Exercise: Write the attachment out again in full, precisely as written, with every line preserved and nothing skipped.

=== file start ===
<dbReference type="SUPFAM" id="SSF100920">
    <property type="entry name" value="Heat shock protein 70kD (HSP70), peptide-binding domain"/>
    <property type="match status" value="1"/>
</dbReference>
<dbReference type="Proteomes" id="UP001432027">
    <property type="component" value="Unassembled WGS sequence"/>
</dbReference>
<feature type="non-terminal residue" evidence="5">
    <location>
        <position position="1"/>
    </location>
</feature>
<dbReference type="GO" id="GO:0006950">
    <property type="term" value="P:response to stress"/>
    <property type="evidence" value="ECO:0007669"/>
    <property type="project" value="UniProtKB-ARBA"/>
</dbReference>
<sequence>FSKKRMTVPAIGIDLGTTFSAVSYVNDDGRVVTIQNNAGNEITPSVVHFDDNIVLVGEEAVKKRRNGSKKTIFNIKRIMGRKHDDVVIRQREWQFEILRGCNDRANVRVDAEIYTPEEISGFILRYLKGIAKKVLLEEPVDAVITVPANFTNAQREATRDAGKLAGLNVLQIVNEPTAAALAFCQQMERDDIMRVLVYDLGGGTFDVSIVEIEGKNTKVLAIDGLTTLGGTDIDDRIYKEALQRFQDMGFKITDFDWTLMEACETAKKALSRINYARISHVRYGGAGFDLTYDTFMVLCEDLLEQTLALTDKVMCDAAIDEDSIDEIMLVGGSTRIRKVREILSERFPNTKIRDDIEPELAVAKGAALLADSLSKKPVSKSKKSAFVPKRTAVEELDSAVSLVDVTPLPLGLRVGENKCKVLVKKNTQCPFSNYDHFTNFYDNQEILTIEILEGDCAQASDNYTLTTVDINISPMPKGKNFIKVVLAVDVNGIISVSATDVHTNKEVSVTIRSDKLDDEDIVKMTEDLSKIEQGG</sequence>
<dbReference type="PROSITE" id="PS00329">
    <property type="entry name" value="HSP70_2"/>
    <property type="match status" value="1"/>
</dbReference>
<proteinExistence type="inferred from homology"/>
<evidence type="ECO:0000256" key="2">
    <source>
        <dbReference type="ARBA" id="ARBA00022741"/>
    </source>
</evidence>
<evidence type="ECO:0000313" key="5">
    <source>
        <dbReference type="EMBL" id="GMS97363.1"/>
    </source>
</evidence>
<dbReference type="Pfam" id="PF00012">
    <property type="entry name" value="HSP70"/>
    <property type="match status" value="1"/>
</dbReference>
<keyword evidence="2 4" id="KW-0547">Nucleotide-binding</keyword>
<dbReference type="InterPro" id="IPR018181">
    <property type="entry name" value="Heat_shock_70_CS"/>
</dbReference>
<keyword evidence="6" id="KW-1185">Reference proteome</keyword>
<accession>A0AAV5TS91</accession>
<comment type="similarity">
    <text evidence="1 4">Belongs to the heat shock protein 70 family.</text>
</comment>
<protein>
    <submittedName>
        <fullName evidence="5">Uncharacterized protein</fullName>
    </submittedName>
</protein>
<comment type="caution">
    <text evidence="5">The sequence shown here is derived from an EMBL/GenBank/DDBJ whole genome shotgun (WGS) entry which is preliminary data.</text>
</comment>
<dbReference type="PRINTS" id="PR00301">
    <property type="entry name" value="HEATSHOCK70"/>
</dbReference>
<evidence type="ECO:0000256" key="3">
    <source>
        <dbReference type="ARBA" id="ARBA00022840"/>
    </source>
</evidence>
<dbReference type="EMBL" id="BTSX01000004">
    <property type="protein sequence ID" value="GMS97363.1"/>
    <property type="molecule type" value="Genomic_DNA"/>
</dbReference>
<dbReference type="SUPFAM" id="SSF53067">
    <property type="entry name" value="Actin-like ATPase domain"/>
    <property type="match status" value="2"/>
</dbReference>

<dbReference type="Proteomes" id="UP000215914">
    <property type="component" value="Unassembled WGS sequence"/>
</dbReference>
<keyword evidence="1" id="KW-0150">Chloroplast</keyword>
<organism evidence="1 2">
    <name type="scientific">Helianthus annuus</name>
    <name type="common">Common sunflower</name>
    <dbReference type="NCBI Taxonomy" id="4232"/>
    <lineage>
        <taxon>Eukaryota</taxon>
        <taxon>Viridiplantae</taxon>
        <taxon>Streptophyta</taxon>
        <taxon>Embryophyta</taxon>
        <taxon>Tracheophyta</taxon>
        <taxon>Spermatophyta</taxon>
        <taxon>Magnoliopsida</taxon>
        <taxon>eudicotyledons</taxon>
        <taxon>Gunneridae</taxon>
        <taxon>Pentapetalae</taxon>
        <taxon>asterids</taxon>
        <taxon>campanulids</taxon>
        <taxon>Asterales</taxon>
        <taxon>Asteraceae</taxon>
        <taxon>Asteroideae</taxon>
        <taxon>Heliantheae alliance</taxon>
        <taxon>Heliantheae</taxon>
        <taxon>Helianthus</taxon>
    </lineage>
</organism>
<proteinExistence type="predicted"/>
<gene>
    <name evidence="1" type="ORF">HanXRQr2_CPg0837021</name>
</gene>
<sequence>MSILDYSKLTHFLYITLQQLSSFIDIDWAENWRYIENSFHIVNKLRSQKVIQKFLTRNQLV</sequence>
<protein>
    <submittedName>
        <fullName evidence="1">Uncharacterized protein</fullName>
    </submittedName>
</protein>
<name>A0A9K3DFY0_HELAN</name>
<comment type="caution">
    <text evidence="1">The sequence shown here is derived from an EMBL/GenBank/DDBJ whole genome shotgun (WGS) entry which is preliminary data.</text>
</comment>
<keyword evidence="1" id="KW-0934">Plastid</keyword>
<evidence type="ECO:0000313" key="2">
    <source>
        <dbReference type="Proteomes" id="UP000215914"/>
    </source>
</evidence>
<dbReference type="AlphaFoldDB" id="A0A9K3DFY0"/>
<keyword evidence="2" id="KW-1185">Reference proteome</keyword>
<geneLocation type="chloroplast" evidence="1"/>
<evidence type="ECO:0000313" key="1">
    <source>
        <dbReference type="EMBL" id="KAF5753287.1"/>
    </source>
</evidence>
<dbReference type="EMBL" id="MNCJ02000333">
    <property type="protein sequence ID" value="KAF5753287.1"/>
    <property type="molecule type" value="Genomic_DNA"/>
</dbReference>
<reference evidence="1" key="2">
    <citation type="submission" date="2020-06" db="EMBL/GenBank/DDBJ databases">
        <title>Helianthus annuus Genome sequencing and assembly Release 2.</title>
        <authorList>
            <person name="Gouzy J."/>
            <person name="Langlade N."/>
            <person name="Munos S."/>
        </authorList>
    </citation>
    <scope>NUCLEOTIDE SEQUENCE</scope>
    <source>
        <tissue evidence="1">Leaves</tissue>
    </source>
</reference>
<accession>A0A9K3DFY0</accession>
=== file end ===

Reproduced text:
<dbReference type="SUPFAM" id="SSF100920">
    <property type="entry name" value="Heat shock protein 70kD (HSP70), peptide-binding domain"/>
    <property type="match status" value="1"/>
</dbReference>
<dbReference type="Proteomes" id="UP001432027">
    <property type="component" value="Unassembled WGS sequence"/>
</dbReference>
<feature type="non-terminal residue" evidence="5">
    <location>
        <position position="1"/>
    </location>
</feature>
<dbReference type="GO" id="GO:0006950">
    <property type="term" value="P:response to stress"/>
    <property type="evidence" value="ECO:0007669"/>
    <property type="project" value="UniProtKB-ARBA"/>
</dbReference>
<sequence>FSKKRMTVPAIGIDLGTTFSAVSYVNDDGRVVTIQNNAGNEITPSVVHFDDNIVLVGEEAVKKRRNGSKKTIFNIKRIMGRKHDDVVIRQREWQFEILRGCNDRANVRVDAEIYTPEEISGFILRYLKGIAKKVLLEEPVDAVITVPANFTNAQREATRDAGKLAGLNVLQIVNEPTAAALAFCQQMERDDIMRVLVYDLGGGTFDVSIVEIEGKNTKVLAIDGLTTLGGTDIDDRIYKEALQRFQDMGFKITDFDWTLMEACETAKKALSRINYARISHVRYGGAGFDLTYDTFMVLCEDLLEQTLALTDKVMCDAAIDEDSIDEIMLVGGSTRIRKVREILSERFPNTKIRDDIEPELAVAKGAALLADSLSKKPVSKSKKSAFVPKRTAVEELDSAVSLVDVTPLPLGLRVGENKCKVLVKKNTQCPFSNYDHFTNFYDNQEILTIEILEGDCAQASDNYTLTTVDINISPMPKGKNFIKVVLAVDVNGIISVSATDVHTNKEVSVTIRSDKLDDEDIVKMTEDLSKIEQGG</sequence>
<dbReference type="PROSITE" id="PS00329">
    <property type="entry name" value="HSP70_2"/>
    <property type="match status" value="1"/>
</dbReference>
<proteinExistence type="inferred from homology"/>
<evidence type="ECO:0000256" key="2">
    <source>
        <dbReference type="ARBA" id="ARBA00022741"/>
    </source>
</evidence>
<evidence type="ECO:0000313" key="5">
    <source>
        <dbReference type="EMBL" id="GMS97363.1"/>
    </source>
</evidence>
<dbReference type="Pfam" id="PF00012">
    <property type="entry name" value="HSP70"/>
    <property type="match status" value="1"/>
</dbReference>
<keyword evidence="2 4" id="KW-0547">Nucleotide-binding</keyword>
<dbReference type="InterPro" id="IPR018181">
    <property type="entry name" value="Heat_shock_70_CS"/>
</dbReference>
<keyword evidence="6" id="KW-1185">Reference proteome</keyword>
<accession>A0AAV5TS91</accession>
<comment type="similarity">
    <text evidence="1 4">Belongs to the heat shock protein 70 family.</text>
</comment>
<protein>
    <submittedName>
        <fullName evidence="5">Uncharacterized protein</fullName>
    </submittedName>
</protein>
<comment type="caution">
    <text evidence="5">The sequence shown here is derived from an EMBL/GenBank/DDBJ whole genome shotgun (WGS) entry which is preliminary data.</text>
</comment>
<dbReference type="PRINTS" id="PR00301">
    <property type="entry name" value="HEATSHOCK70"/>
</dbReference>
<evidence type="ECO:0000256" key="3">
    <source>
        <dbReference type="ARBA" id="ARBA00022840"/>
    </source>
</evidence>
<dbReference type="EMBL" id="BTSX01000004">
    <property type="protein sequence ID" value="GMS97363.1"/>
    <property type="molecule type" value="Genomic_DNA"/>
</dbReference>
<dbReference type="SUPFAM" id="SSF53067">
    <property type="entry name" value="Actin-like ATPase domain"/>
    <property type="match status" value="2"/>
</dbReference>

<dbReference type="Proteomes" id="UP000215914">
    <property type="component" value="Unassembled WGS sequence"/>
</dbReference>
<keyword evidence="1" id="KW-0150">Chloroplast</keyword>
<organism evidence="1 2">
    <name type="scientific">Helianthus annuus</name>
    <name type="common">Common sunflower</name>
    <dbReference type="NCBI Taxonomy" id="4232"/>
    <lineage>
        <taxon>Eukaryota</taxon>
        <taxon>Viridiplantae</taxon>
        <taxon>Streptophyta</taxon>
        <taxon>Embryophyta</taxon>
        <taxon>Tracheophyta</taxon>
        <taxon>Spermatophyta</taxon>
        <taxon>Magnoliopsida</taxon>
        <taxon>eudicotyledons</taxon>
        <taxon>Gunneridae</taxon>
        <taxon>Pentapetalae</taxon>
        <taxon>asterids</taxon>
        <taxon>campanulids</taxon>
        <taxon>Asterales</taxon>
        <taxon>Asteraceae</taxon>
        <taxon>Asteroideae</taxon>
        <taxon>Heliantheae alliance</taxon>
        <taxon>Heliantheae</taxon>
        <taxon>Helianthus</taxon>
    </lineage>
</organism>
<proteinExistence type="predicted"/>
<gene>
    <name evidence="1" type="ORF">HanXRQr2_CPg0837021</name>
</gene>
<sequence>MSILDYSKLTHFLYITLQQLSSFIDIDWAENWRYIENSFHIVNKLRSQKVIQKFLTRNQLV</sequence>
<protein>
    <submittedName>
        <fullName evidence="1">Uncharacterized protein</fullName>
    </submittedName>
</protein>
<name>A0A9K3DFY0_HELAN</name>
<comment type="caution">
    <text evidence="1">The sequence shown here is derived from an EMBL/GenBank/DDBJ whole genome shotgun (WGS) entry which is preliminary data.</text>
</comment>
<keyword evidence="1" id="KW-0934">Plastid</keyword>
<evidence type="ECO:0000313" key="2">
    <source>
        <dbReference type="Proteomes" id="UP000215914"/>
    </source>
</evidence>
<dbReference type="AlphaFoldDB" id="A0A9K3DFY0"/>
<keyword evidence="2" id="KW-1185">Reference proteome</keyword>
<geneLocation type="chloroplast" evidence="1"/>
<evidence type="ECO:0000313" key="1">
    <source>
        <dbReference type="EMBL" id="KAF5753287.1"/>
    </source>
</evidence>
<dbReference type="EMBL" id="MNCJ02000333">
    <property type="protein sequence ID" value="KAF5753287.1"/>
    <property type="molecule type" value="Genomic_DNA"/>
</dbReference>
<reference evidence="1" key="2">
    <citation type="submission" date="2020-06" db="EMBL/GenBank/DDBJ databases">
        <title>Helianthus annuus Genome sequencing and assembly Release 2.</title>
        <authorList>
            <person name="Gouzy J."/>
            <person name="Langlade N."/>
            <person name="Munos S."/>
        </authorList>
    </citation>
    <scope>NUCLEOTIDE SEQUENCE</scope>
    <source>
        <tissue evidence="1">Leaves</tissue>
    </source>
</reference>
<accession>A0A9K3DFY0</accession>